An energy firm which has submitted planning applications for exploratory drilling at Billingshurst, Wisborough Green and Fernhurst is preparing to outline proposals for two additional sites in West Sussex by the end of this year.
It comes after a report published by the British Geological Survey (BGS) which revealed there could be as much as 8.57 billion barrels of shale oil under southern England.
Celtique Energie is preparing to submit a further two applications for potential sites somewhere in the county.
A spokesperson said Celtique is not in a position to commit to any firm timescales on plans for new drilling sites, however, there is an expectation to engage with the relevant communities before the end of this year.
Geoff Davies, Celtique Energie’s CEO, said the firm is in the process of reviewing the BGS report and will made a further comment once it has considered its findings.
But while Celtique has expressed an interest in the Weald Basin, Cuadrilla - the company which was at the centre of a campaign storm in Balcombe last summer - says it has no immediate exploration plans to take advantage of the potential in southern England.
A spokesperson said: “Currently our focus is on the Bowland shale in Lancashire where we will very shortly be submitting planning applications with Lancashire County Council.
“We have no immediate exploration plans in the Weald but obviously have exploration acreage in the basin and will study the report with interest.”
The document, published on Friday May 23, looks into oil potential in areas including the Weald Basin which stretches over Sussex, Hampshire, Surrey and Kent.
It revealed that while there is a substantial amount of shale oil hidden in the study area, no significant gas resource has been identified.
Experts say this is because shale is not thought to have reached geological maturity to generate gas.
A spokesperson for the BGS said: “The figure for oil represents the total amount of oil present in the rocks. It is not known what percentage of the oil present in the shale could be commercially extracted.
“In order to estimate the shale oil reserve, drilling and testing of new wells will be required to give a better idea of oil production rates. In addition, non-geological factors such as oil price, operating costs and the scale of development agreed by the local planning system will affect the amount of oil produced.”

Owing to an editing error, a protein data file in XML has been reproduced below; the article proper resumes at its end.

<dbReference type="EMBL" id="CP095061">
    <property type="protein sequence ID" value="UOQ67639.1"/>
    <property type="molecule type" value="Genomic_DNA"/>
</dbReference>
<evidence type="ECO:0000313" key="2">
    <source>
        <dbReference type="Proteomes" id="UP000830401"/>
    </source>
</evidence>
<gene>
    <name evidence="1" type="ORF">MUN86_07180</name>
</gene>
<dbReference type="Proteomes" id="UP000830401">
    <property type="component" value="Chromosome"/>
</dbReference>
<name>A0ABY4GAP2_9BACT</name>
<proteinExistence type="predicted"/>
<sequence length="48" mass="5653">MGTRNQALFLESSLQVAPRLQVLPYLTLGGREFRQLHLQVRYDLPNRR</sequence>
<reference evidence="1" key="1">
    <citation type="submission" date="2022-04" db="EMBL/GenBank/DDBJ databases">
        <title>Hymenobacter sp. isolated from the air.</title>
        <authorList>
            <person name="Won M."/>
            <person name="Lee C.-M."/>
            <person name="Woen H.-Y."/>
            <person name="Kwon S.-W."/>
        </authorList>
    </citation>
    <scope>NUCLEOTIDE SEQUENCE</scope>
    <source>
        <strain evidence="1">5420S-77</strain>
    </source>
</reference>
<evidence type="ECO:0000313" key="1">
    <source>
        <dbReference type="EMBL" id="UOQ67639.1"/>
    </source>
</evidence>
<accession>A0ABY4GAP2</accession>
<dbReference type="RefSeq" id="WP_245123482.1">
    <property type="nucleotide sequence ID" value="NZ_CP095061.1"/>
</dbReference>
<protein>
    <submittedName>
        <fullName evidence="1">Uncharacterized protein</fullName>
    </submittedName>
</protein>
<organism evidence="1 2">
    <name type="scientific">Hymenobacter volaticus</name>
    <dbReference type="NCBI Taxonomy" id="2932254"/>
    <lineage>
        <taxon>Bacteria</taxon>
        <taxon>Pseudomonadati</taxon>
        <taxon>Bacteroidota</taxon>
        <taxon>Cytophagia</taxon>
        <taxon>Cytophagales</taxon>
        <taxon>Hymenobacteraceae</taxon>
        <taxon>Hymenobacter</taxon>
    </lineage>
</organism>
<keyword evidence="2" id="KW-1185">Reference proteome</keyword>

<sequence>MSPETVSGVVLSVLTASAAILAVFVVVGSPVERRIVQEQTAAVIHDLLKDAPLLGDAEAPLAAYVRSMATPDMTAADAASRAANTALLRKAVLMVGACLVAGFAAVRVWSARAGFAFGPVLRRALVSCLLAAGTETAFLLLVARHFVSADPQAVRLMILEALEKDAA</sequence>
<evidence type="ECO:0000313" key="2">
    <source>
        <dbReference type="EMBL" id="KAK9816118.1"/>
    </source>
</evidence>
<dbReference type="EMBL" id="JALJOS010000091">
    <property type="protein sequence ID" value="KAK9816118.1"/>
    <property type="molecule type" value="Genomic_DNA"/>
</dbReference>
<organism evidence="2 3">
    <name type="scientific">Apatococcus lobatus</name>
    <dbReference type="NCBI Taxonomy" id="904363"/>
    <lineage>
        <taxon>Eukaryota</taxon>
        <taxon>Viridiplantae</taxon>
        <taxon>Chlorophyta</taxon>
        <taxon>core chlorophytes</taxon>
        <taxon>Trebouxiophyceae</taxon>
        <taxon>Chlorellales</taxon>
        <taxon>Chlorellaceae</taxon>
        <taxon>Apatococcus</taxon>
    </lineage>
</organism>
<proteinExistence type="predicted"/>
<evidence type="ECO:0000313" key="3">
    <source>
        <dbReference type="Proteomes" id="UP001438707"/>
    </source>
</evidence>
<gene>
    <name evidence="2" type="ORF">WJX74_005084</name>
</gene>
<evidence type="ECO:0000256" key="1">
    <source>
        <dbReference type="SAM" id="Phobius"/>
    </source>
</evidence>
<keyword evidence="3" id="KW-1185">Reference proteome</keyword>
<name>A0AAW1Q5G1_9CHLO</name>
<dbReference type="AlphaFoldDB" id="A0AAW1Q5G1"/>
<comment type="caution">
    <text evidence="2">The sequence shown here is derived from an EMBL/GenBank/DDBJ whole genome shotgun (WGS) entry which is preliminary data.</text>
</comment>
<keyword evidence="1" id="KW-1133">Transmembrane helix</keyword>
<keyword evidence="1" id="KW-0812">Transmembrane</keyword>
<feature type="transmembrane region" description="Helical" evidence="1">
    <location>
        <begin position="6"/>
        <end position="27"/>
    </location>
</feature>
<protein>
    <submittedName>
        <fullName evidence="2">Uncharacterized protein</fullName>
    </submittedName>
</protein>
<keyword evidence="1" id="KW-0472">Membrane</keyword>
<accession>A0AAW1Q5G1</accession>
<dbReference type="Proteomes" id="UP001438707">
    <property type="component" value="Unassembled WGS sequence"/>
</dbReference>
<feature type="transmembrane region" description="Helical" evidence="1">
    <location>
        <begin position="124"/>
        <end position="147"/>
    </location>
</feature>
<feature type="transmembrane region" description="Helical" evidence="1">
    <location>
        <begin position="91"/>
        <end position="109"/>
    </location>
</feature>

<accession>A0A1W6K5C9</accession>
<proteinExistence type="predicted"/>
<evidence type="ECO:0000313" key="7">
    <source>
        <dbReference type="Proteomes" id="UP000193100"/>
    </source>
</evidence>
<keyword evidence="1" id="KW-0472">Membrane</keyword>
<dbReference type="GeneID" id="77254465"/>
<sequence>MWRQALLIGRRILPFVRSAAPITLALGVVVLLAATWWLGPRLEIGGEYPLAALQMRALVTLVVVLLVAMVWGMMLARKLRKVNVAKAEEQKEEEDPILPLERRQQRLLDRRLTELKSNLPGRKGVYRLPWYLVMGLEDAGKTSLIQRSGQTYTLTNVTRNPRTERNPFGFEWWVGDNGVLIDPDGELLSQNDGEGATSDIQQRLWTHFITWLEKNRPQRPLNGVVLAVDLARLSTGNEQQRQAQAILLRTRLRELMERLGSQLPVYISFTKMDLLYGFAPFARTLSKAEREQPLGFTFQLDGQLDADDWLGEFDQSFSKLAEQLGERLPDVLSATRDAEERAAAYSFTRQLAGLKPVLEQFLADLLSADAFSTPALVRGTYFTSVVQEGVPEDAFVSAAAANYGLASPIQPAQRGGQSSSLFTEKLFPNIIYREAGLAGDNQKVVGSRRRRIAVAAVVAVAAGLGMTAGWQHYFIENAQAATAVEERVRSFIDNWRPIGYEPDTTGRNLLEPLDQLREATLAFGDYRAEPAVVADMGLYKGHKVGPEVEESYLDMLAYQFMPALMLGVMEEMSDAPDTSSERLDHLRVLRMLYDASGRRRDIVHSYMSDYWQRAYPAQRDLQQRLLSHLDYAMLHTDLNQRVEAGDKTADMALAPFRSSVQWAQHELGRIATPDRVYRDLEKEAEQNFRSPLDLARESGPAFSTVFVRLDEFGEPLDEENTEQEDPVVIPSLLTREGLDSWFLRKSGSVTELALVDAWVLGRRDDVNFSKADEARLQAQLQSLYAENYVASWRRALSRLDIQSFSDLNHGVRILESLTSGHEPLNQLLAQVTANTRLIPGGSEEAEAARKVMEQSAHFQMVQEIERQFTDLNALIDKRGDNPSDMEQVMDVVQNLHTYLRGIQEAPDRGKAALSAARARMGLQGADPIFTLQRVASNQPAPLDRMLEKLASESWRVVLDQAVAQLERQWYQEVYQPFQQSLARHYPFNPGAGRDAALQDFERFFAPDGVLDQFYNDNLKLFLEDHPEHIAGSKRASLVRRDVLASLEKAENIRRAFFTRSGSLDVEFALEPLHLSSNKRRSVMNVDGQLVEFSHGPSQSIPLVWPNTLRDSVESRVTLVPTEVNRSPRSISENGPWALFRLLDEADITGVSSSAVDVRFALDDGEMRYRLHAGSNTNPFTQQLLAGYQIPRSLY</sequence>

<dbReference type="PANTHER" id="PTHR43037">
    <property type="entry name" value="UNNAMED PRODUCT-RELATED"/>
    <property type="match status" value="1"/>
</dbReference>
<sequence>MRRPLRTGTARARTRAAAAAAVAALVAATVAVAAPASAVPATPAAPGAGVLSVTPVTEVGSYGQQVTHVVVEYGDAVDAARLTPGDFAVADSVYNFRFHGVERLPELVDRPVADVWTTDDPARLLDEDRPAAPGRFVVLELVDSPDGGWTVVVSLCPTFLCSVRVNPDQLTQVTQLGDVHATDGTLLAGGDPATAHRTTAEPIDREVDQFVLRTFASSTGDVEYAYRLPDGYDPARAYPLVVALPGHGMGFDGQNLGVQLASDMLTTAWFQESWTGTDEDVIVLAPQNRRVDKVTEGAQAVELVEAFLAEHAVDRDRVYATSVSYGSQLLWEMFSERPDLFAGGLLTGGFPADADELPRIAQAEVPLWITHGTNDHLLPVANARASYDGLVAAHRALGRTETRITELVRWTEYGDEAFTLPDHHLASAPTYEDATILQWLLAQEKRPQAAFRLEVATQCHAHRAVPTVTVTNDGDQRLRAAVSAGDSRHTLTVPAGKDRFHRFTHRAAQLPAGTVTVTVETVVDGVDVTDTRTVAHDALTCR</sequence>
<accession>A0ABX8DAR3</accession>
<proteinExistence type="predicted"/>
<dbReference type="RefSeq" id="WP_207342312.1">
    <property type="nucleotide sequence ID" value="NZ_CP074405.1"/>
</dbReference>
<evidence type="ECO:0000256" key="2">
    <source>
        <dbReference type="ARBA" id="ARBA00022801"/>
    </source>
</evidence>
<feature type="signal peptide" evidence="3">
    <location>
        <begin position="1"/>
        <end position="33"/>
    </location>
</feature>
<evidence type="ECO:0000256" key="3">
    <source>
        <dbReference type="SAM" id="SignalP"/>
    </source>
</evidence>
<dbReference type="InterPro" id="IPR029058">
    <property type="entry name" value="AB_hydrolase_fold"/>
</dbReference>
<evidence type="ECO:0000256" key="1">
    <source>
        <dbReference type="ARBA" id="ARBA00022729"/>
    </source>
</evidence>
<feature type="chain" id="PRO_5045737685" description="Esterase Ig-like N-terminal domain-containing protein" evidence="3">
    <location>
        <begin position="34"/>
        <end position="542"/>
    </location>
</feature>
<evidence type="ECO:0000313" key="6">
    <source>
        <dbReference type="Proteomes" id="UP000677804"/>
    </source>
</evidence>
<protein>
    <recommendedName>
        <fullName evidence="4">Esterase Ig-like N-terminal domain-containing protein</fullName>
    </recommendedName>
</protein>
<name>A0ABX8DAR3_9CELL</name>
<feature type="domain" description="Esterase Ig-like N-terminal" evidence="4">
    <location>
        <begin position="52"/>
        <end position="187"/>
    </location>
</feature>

What do you think of the news? Comment on our Twiter and Facebook pages or email firstname.lastname@example.org
The news has brought with it a fresh wave of protest from those who fear that getting the oil out of the ground could involve the controversial process known as hydraulic fracturing, or fracking.
It involves pumping chemicals and water at high pressure underground to split apart porous shale rock and release trapped oil or gas.
Balcombe resident Kathryn McWhirter said: “Government and industry are wrong when they say that fracking in the UK will be well regulated.
“The regulations are weak, and were designed for off-shore. Monitoring is inadequate. The industry is allowed largely to self-monitor. We’ve seen that in Balcombe.
“Our environment and our health are not for sale.”
Brenda Pollack, Friends of the Earth’s South East regional campaigner, said: “These latest estimates will set alarm bells ringing across the South East of England where fracking firms seem intent on punching holes in some of Britain’s most beautiful countryside in the search for profits. No wonder the Government waited until after the elections to make this announcement as Lord Howell recently warned that fracking will cost the Tories thousands of votes in their heartlands.
“Shale oil and gas are not the solution to the UK’s energy challenges. Rather than drilling for more dirty fossil fuels that will add to climate change, the Government should be backing renewable power and energy efficiency.”